Cong-NCP alliance too good for SS-BJP combine in Maha
Mumbai: Despite the tag of being an
"uneasy" alliance, the Congress-NCP coalition in Maharashtra
proved too good for the Shiv Sena-BJP combine, pulling off a
hat-trick in the key western state in the first major test of
popularity after the Lok Sabha elections.
The state`s ruling coalition partners entered into an
electoral pact after a prolonged stand-off and hard bargaining
that continued even after the process of filing of nominations
had started, in what many had dubbed as yet another marriage
Notwithstanding the durability of the decade-old
alliance, bitterness crept in when buoyed by its performance
in the Lok Sabha elections a section of the state Congress
led by former Chief Minister and Union Minister Vilasrao
Deshmukh made a strong pitch for going it alone in the
The Congress had won 17 of state`s 48 LS seats against
Rubbing salt to the wound inflicted by a dismal
showing at the hustings, AICC general secretary Digvijay Singh
suggested merger of the NCP with Congress due to the
`commonality of DNA` and as the issue of Sonia Gandhi`s
foreign origin, on which Sharad Pawar-led party was born, was
no longer relevant.
The NCP leadership, including Pawar did not take
kindly to the suggestion and declared their intention to keep
alive their separate entity.
The Congress upped the ante and began haggling for a
larger share of seats in the Assembly elections on the ground
that it had led in 81 Assembly segments against 50 of NCP in
the Lok Sabha elections.
As the Congress insisted on a greater share in the
electoral pie in the light of its improved showing in the LS
polls, the seat-sharing talks that began quite late dragged
After prolonged posturing which saw both parties
declare their readiness to go it alone, a seat-sharing formula
was finally arrived at with NCP agreeing to contest 114 seats,
10 less than 2004. However, to NCP`s consternation, Digvijay
Singh was appointed Congress` pointsman and assigned the task
of coordinating between the two parties.
Despite being pushed on the backfoot by an aggressive
Congress, NCP supremo Sharad Pawar plunged into a joint
campaign with the party.
When senior NCP leader and Deputy Chief Minister
Chhagan Bhujbal mooted a repeat of Jammu and Kashmir
experiment of rotational chief ministership, he promptly
dismissed it, saying the top job will go to the Congress.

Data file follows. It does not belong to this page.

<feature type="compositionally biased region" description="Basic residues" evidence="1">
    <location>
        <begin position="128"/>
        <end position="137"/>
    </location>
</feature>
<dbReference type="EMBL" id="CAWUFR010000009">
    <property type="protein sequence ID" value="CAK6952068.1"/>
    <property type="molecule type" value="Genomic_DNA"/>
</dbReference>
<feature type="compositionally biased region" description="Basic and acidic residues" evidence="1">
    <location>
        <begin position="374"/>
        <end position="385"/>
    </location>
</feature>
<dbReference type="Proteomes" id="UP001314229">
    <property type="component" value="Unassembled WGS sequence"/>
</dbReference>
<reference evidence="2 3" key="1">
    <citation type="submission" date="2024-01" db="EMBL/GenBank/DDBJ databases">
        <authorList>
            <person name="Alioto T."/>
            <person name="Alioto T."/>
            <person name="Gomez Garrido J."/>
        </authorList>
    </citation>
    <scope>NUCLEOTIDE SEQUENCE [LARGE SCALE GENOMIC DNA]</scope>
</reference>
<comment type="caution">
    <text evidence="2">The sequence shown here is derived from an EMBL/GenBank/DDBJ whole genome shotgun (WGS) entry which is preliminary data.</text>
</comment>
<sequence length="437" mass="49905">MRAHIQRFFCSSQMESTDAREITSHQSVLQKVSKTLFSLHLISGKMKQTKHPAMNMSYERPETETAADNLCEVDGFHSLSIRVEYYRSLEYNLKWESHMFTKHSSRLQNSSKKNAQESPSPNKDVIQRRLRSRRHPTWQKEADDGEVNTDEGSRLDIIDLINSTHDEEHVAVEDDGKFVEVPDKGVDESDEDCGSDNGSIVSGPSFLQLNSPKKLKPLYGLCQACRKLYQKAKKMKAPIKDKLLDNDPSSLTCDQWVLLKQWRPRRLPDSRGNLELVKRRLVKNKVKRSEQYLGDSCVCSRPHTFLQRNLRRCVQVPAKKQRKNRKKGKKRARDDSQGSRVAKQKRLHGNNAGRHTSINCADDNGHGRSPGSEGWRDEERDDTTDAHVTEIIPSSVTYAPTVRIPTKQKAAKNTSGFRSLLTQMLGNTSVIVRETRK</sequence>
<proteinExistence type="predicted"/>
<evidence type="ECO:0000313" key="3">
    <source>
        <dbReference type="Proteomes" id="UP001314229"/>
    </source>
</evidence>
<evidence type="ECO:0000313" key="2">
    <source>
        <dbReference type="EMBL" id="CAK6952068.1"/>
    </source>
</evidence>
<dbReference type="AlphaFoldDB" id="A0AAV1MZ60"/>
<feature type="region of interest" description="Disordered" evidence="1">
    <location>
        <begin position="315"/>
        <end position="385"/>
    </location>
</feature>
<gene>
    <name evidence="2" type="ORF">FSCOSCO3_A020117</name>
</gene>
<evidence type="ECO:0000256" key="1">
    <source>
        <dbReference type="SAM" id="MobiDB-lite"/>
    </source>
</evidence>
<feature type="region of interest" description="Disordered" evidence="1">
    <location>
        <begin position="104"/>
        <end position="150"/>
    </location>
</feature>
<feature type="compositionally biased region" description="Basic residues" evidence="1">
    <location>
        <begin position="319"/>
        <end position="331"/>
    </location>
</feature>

"We gave chief ministership to the Congress in 2004
despite winning 71 seats against 69 pocketed by them. They are
the senior partner contesting many more seats than us and
would naturally win more. The Chief Minister has to be of the
Congress," Pawar declared.
Pawar, one of the tallest leaders in Maharashtra, has
shown remarkable resilience and rare survival instinct in his
political career marked by love-hate relationship with the
NCP`s earlier incarnation Congress(S) came into being
in 1978 when Pawar with 18 MLAs broke away from the Urs
Congress formed post-emergency by those opposed to Indira
Gandhi. Forging an alliance with Janata Party and Peasants and
Workers Party, he formed a coalition government of Progressive
Democratic Front (PDF) that year. The Congress(S) later merged
with Congress (I), as Congress was then known, in 1986.
Pawar again became Chief Minister in 1988, 1990 and
1993 as he grew in stature given his political and
The Maratha strongman, however, broke away from the
Congress on the question of Sonia`s foreign origin and floated
NCP in 1999.
Displaying pragmatism which has been his hallmark,
Pawar formed a government after the Assembly elections in
Maharashtra along with the Congress in 1999, the year he
floated his new party.
In 2004, the two parties decided to contest the
April-May Lok Sabha elections and Assembly polls in October
unitedly, a move that was convenient to both Sonia, who wanted
to ensure Congress` comeback to power at the Centre and Pawar,
who sought to play a larger role in national politics and a
share in power for his supporters back home.
The alliance continued in the Lok Sabha and Assembly
elections this year.
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